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J Invest Dermatol. 1988 Aug;91(2):120-4.

Non-melanoma skin cancer occurring in patients treated with PUVA five to ten years after first treatment.

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Department of Dermatology, Massachusetts General Hospital, Boston.

Erratum in

  • J Invest Dermatol 1989 Feb;92(2):300.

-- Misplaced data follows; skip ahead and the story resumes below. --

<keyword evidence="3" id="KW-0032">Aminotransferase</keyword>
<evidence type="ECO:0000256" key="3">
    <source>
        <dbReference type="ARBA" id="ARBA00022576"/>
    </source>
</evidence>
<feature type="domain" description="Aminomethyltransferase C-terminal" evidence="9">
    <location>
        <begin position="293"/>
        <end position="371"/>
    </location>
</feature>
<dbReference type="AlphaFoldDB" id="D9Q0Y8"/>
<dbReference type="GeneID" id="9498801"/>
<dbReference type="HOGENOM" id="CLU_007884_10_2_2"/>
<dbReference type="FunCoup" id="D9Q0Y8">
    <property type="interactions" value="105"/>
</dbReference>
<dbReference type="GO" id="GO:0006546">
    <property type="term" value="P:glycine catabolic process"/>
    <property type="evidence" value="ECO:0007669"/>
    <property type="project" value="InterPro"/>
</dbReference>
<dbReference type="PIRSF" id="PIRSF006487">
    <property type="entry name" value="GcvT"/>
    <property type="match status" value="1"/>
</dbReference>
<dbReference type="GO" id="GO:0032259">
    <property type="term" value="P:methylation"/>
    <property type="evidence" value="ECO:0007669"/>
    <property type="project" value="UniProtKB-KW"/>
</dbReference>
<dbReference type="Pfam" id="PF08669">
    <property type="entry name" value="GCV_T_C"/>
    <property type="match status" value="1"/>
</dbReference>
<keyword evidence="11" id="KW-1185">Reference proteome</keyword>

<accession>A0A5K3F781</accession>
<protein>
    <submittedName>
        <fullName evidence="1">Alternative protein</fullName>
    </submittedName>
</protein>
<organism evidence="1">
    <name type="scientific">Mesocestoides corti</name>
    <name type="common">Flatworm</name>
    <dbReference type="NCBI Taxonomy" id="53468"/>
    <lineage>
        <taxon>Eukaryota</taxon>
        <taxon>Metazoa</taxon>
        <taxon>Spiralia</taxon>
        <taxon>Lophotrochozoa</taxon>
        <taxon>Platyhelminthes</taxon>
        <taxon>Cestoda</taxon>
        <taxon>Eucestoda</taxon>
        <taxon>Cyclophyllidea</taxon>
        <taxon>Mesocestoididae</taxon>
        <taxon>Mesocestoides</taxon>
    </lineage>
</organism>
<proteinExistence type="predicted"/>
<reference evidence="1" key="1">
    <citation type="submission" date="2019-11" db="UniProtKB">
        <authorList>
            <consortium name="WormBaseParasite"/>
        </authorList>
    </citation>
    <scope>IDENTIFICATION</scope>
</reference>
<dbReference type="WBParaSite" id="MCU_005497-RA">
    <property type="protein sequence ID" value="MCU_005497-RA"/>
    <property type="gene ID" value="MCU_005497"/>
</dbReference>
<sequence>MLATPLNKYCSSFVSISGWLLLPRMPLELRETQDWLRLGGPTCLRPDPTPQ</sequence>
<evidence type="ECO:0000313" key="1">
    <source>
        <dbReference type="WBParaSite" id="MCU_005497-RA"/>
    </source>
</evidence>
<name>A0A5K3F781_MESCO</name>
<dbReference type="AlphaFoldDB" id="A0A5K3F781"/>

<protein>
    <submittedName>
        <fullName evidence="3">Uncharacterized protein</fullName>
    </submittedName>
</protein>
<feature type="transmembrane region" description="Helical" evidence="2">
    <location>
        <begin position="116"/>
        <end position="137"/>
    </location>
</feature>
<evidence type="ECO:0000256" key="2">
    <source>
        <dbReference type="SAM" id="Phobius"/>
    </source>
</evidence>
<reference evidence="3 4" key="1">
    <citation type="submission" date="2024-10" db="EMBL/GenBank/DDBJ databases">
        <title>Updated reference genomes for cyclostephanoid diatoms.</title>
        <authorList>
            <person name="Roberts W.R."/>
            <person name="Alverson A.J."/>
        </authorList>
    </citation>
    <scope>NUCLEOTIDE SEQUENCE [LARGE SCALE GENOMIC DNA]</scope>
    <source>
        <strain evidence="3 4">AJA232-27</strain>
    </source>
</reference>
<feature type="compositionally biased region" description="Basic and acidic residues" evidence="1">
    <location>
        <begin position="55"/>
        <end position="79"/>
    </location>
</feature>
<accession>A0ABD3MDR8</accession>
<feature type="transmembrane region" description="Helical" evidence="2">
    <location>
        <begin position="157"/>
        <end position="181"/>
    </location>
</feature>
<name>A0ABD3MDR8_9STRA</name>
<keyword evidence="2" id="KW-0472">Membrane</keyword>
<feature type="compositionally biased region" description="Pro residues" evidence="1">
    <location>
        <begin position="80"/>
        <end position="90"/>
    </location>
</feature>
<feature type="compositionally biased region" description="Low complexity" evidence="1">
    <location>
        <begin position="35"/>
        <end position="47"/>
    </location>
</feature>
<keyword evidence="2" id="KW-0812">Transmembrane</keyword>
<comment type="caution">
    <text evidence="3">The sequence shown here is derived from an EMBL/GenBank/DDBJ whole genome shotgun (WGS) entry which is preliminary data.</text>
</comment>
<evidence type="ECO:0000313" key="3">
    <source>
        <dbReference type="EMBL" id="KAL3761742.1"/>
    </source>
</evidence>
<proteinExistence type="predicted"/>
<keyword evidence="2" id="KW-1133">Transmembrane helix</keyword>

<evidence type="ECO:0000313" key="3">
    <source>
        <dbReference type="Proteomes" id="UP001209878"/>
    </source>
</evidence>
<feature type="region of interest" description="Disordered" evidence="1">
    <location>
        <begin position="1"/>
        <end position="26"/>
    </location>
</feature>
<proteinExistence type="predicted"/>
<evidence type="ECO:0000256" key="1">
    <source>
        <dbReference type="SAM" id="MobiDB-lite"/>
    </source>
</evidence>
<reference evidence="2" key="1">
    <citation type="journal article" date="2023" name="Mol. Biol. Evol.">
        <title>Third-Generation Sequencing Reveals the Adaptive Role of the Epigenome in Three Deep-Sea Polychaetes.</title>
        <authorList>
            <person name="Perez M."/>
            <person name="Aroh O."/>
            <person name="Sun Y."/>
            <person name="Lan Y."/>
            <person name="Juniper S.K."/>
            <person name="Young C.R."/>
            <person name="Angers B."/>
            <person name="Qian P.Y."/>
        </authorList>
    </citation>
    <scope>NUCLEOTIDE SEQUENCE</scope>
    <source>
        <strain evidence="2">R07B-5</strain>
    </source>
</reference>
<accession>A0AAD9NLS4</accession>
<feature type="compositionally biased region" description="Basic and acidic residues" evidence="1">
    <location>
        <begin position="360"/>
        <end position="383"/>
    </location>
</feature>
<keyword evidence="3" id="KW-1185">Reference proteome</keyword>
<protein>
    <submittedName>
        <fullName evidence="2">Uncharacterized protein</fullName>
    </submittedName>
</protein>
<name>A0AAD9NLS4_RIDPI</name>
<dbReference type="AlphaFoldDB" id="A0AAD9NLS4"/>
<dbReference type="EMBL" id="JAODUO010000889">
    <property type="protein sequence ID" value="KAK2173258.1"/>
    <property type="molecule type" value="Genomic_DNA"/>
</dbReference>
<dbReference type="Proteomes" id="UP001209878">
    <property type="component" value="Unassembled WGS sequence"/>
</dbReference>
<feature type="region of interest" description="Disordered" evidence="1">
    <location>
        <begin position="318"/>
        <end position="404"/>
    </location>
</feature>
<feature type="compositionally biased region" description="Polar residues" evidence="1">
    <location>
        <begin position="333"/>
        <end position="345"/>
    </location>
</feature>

Continued prospective study of the 1,380 patients enrolled in the PUVA study for 10 years after first exposure to PUVA demonstrates a strong association between cumulative exposure to PUVA and an increased risk of squamous cell carcinoma of the skin. For tumors occurring at least 58 months after first treatment, after adjustment for age, sex, and area of residence, we observed that patients with more than 260 treatments had an 11-fold increase in risk compared to patients who had received 160 or fewer treatments during the same interval (P less than 0.01). Comparable increases in relative risk were noted in patients of all skin types, irrespective of prior ionizing radiation exposure. We also noted a modest dose-dependent increase in the risk for the development of basal cell carcinoma for patients who received an excess of 200 treatments compared to those who had received fewer than 160 treatments within the same time period (P less than 0.05). Tumors detected in our cohort exhibit biologic behavior similar to non-melanoma skin cancers associated with sun exposure. Careful monitoring and early detection should limit the morbidity associated with these tumors.

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